Job design and job analysis in the Covid 19 scenario

Job design and job analysis in the Covid 19 scenario


Presently, the world is collectively fighting an enemy that is omnipresent; invisible, fast-moving, and indiscriminate. In man’s search for peace and progress we have spent decades removing barriers and connecting up in trading knowledge and goods, bringing all races into an ever-more tightening circle, and in the process creating the perfect environment for a foe like COVID-19 to take full advantage of. The speed with which it has spanned the globe has shocked societies and markets into almost complete paralysis. The rapid and dynamic nature of the situation presents our leaders with the difficult decision, which need to be assessed and changed even by the hour. The world will never be the same again, and for most of us, we can’t really think beyond the present… and survival, but as the Persian proverb says ‘this too shall pass’.

Or will it?

Whatever the answer, we can only start to assume what the future might look like by endeavoring to understand the past, and how the present circumstances will impact our habits and behaviors as a species. This virus has suddenly burst the bubble of unsustainable trading which had been created and funded by the printing of money since the last Global Financial Crisis in 2008-2009. The total world debt is about $130 Trillion greater today than it was in GFC1, and a painful correction has been predicted since 2017. So even if this virus is contained and conquered within the year (and that will be a medical triumph) the financial markets and the global economy face an altogether more daunting road to recovery. Right now, success is to survive the present scenario.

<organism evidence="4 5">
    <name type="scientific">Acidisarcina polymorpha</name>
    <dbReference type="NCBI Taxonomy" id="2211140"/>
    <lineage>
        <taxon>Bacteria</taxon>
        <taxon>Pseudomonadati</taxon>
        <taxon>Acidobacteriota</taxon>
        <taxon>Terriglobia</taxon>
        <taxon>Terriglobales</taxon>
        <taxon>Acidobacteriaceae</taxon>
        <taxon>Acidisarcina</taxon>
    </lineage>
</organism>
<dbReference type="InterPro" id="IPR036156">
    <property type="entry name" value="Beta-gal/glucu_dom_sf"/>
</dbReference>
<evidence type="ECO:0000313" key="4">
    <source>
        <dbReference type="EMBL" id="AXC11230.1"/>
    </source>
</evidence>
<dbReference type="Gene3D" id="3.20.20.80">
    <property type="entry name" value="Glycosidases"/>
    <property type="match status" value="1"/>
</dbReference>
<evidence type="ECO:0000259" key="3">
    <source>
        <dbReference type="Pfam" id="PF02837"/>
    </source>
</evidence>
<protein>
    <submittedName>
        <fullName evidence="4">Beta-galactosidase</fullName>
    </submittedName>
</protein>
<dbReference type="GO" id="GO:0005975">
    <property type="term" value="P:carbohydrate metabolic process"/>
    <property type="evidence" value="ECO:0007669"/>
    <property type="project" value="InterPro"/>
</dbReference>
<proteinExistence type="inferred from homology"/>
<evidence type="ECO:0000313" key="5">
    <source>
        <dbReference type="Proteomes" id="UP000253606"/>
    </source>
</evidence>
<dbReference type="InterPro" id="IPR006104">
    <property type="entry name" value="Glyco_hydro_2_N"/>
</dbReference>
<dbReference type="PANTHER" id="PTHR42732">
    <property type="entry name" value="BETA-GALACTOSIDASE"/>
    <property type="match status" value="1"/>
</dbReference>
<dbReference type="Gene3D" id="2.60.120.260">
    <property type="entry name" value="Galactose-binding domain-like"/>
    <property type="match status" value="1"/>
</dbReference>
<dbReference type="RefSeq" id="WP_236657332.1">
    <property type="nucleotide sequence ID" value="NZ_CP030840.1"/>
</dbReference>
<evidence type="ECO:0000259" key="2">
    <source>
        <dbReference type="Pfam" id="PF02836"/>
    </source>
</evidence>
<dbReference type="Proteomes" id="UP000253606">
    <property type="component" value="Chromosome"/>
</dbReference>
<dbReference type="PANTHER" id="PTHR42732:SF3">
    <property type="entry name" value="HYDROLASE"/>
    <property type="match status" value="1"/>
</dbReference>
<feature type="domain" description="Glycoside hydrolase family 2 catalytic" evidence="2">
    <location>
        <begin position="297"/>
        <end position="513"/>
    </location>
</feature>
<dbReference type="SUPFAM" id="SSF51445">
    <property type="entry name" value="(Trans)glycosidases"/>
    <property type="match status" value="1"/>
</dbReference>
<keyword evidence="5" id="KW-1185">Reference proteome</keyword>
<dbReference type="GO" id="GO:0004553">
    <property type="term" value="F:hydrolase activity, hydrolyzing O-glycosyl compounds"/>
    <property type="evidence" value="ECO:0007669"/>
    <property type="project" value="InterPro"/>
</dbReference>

Leaders in society and in business will need to consider the post-covid-19 landscape to understand how this crisis will have altered the psyche and behaviors of the population, and consequently what we need to address in the structure of our societies, and in support of one another. Every organization had to embrace a mobile way of working. Having arrived home and got set up, we have all had to get used to the tech that enables us to work anywhere, anytime. It has advanced IT and technology to the forefront. Having migrated from our offices, business leaders are now raising questions about the expensive workplaces, which now stand locked and silent. As humans we need social contact to grow, learn, stay engaged and stay well, and although technology assists us in periods of enforced isolation there is a growing urge to be with others for the stimulus that only person-to-person interaction provides. While the scenario above is feasible it does not address one of the key components of a successful and enduring company – identity and belonging. And in the context of business, this means that there will always be a requirement for a physical presence.

With the competitive landscape of many industries altered by business collapse we could see an early fight for the best brains; to give the fastest moving organizations the advantage on innovation. The knowledge economy will migrate to cyberspace with no need for office space, and organizations’ hiring requirements will shift:

•          Older users will be less able to adapt to the virtual era will find themselves diminishing.

•          Extrovert personalities who are strong at interpersonal and speaking skills could be passed over in favor of introverts who can put their thinking and argument more concise in the written word (the preferred communication mode of the dispersed economy).


We will see the end of this episode and life will never return to a pre-2020 mode. There are some significant mountains to climb yet. It is difficult to draw any conclusions yet, but if we look to the recent past we saw some remarkable organizations emerge from the 2008-2009 global collapse. Ford turned profits where many in the motor industry became history, Groupon was founded and soared, Netflix took off like a rocket, and Amazon went from strength to strength. So, there is hope – as Winston Churchill once said: “Never let a good crisis go to waste.”

We don’t know the length of this crisis, or the global impact and the consequences but what we do know is, once you have survived ‘survival mode’, turn your attention to the future. If you recognize the challenges, you will be better equipped to harness the opportunities and make a meaningful contribution within your circles of influence.



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